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The fundamental skill of a good coworking space manager is community building. That is something big organizations will look for as they attempt to adopt the methods of coworking inside traditional workplaces. Coworking spaces have an opportunity to become expert community managers, and to apply their knowledge across a wide range of locations, not just their own. Deskmag recently visited the Worktech conference in Holland and found many companies eager to learn from coworking, but no idea how to do it.
By Joel Dullroy - Wednesday, 07 December 2011

The potential role for coworking space operators as community managers is the result of major converging trends: traditional offices are sitting empty, and companies are looking for new workplace concepts. Deskmag was one of the presenters at Worktech Utrecht 11 conference in the Netherlands, 'a forum for all those involved in the future of work and the workplace as well as real estate, technology and innovation'. Here are some insights from the event:

Empty office towers everywhere

“We are heading for a perfect storm,” Gerry Taylor told a crowd of serious-faced real estate experts at the conference Taylor, a lively and foul-mouthed Scottish creative director, was briefing the conference about his predictions of a major cultural clash inside workplaces as the Baby Boomers meet the incoming generation of “Millennials”.

But he was equally dark about the looming problems of the commercial office market. “I walk around cities today, and look up at all those huge empty office towers, and think – ‘oh, shit’.” Taylor said.

The reason for his concern is the rate at which companies are cutting back on their use of offices. Participants of the conference heard that in the Netherlands, the office vacancy rate is as high as 10 to 15%. Some 8 million square meters of office stock currently sits empty – and that’s just in one small country. Across all of Europe, the skyscraper lights are being turned off.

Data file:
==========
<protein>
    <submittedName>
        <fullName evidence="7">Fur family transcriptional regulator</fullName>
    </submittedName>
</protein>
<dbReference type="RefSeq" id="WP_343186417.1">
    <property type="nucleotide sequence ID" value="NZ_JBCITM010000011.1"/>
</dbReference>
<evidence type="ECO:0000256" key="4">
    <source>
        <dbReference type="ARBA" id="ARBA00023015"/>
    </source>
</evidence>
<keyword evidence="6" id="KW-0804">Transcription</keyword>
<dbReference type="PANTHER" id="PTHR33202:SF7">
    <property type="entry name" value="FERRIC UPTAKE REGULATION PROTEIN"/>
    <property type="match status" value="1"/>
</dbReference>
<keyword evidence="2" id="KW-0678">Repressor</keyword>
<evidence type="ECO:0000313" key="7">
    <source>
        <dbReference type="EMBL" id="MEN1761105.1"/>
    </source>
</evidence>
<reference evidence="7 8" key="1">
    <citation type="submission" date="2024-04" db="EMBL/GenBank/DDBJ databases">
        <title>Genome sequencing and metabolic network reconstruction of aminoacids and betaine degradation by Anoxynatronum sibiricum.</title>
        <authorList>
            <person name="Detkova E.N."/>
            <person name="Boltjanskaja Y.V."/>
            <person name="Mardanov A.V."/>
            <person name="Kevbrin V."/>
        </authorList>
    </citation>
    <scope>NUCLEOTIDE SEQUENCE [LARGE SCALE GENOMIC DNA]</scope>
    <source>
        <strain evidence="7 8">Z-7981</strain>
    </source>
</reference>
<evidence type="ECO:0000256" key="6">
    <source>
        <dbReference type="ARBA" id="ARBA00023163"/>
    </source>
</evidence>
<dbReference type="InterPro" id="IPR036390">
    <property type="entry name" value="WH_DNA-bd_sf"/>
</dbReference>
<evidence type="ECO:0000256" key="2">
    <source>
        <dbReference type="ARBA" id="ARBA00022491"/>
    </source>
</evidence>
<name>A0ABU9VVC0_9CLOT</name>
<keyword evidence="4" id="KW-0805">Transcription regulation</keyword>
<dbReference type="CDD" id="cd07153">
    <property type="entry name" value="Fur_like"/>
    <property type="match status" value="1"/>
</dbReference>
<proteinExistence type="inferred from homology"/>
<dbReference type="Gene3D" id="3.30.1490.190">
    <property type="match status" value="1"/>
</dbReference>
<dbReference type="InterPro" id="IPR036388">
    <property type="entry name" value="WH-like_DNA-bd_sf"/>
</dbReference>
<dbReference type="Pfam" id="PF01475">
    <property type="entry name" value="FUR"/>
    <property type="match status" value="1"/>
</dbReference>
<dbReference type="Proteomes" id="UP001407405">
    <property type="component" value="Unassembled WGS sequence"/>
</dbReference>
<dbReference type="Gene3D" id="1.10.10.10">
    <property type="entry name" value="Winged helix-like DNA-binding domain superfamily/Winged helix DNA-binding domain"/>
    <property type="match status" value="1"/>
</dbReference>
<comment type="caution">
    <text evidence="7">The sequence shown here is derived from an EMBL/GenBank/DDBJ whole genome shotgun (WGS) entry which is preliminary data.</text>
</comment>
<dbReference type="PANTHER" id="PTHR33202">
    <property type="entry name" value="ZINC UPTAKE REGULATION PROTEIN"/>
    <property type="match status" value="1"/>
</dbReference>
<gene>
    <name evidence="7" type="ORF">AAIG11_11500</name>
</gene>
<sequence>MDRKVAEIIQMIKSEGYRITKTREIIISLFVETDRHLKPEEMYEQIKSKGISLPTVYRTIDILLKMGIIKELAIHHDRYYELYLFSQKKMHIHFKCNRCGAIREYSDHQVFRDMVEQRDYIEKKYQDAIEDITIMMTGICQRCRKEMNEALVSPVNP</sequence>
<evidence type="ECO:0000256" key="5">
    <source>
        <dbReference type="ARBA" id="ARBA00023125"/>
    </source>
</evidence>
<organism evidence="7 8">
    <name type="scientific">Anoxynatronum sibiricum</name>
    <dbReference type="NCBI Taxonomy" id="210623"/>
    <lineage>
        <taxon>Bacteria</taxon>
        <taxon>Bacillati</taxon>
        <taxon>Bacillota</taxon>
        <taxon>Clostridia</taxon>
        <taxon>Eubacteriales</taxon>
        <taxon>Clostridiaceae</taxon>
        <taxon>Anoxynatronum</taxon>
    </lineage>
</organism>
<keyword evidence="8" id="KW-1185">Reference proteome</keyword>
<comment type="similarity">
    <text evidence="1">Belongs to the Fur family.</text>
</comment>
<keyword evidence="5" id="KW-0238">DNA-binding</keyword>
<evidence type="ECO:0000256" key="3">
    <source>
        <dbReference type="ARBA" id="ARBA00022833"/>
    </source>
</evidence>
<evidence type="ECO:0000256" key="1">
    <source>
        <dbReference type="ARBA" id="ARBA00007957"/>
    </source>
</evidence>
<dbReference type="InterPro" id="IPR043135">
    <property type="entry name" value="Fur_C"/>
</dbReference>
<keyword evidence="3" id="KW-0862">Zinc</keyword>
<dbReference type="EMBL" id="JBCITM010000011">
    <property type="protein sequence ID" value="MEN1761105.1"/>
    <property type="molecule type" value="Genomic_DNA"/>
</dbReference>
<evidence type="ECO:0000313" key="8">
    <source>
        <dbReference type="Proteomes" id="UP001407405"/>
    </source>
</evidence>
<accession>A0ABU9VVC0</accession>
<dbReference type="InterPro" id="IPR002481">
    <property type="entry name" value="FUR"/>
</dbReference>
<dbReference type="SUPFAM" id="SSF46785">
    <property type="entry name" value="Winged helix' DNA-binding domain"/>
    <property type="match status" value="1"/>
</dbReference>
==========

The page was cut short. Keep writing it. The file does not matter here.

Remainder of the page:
The companies that are vacating these offices are major corporations looking to cut back on the unproductive use of their facilities. The Worktech conference heard from Philips, a major Dutch electronics company, which has recently implemented the “active workplace” methodology to reduce workspace wastage. This system of workplace management rejects the idea of the fixed desk in favour of flexible workstations.

Many companies are undertaking similar projects to do away with unproductive real estate space, yet they face a second dilemma – they are often locked into leases that will take years to expire. What to do with all that empty office space?

Not only that, but what to do with workforce that doesn’t even want to go to a traditional office in the first place? That was Taylor’s point. He believes Millennials will reject the idea of working in an office. They prefer to do their laptop-based online work in locations that suit them – at home, in a café, or a coworking space. Empty offices, shrinking companies, reluctant Millennials.

Community managers: a role for coworking spaces operators

A few blocks away from the conference venue, in a narrow modern building in the middle of Utrecht’s beautiful old town, works Felix Lepoutre. He’s the community manager of Igluu, a medium-sized coworking space, of about 30 workstations, that is part of a small chain across the Netherlands.

His job title is an interesting study in the development of new professions. The role of the community manager is becoming common in many companies’ social media departments. In the context of social media, their job is to stimulate the online conversation about their company across social networks. Felix’s job is similar, though it focuses on real-world interaction. He’s looking for ways to apply the successes of coworking to the problems in the corporate office world.

“Large businesses in Holland are changing their organizational structures. They are becoming flatter,” Lepoutre said. “It’s called ‘the new way of working’. Everyone is redesigning their offices.”

Yet as companies look for new uses for old empty offices, they will find themselves lacking the skills needed to bring their vacant locations back to life.

“Companies could open up their unused space to outside workers. But they may not want to facilitate this. We (coworking space operators) could offer ourselves as community managers in those types of spaces. Then, the original coworking space would be a showroom for opening a dialog with customers.”

Coworking spaces are already well-equipped to deliver such expertise. After all, as the 2nd Global Coworking Survey has shown, 53% of all coworking spaces have a dedicated community manager.

More than desks: building communities

Deskmag also presented data of this survey at the conference. We talked about the phenomenal growth of the coworking movement, and explained its core elements: a different aesthetic, a focus on interactivity and openness, and the development of communities.

Many of the corporate facility managers were eager to ask questions about how they could implement the concept of coworking inside their traditional offices. Was it possible, they asked, to transform a company headquarters into some kind of coworking space?

Our answer: it’s not enough to simply redesign old office space, knock down walls and change the seating arrangements. Creating a community is a full-time job – one that coworking spaces do well. If companies turned to their local coworking spaces to learn about community management, only then might they be able to rejuvenate their tired old offices.

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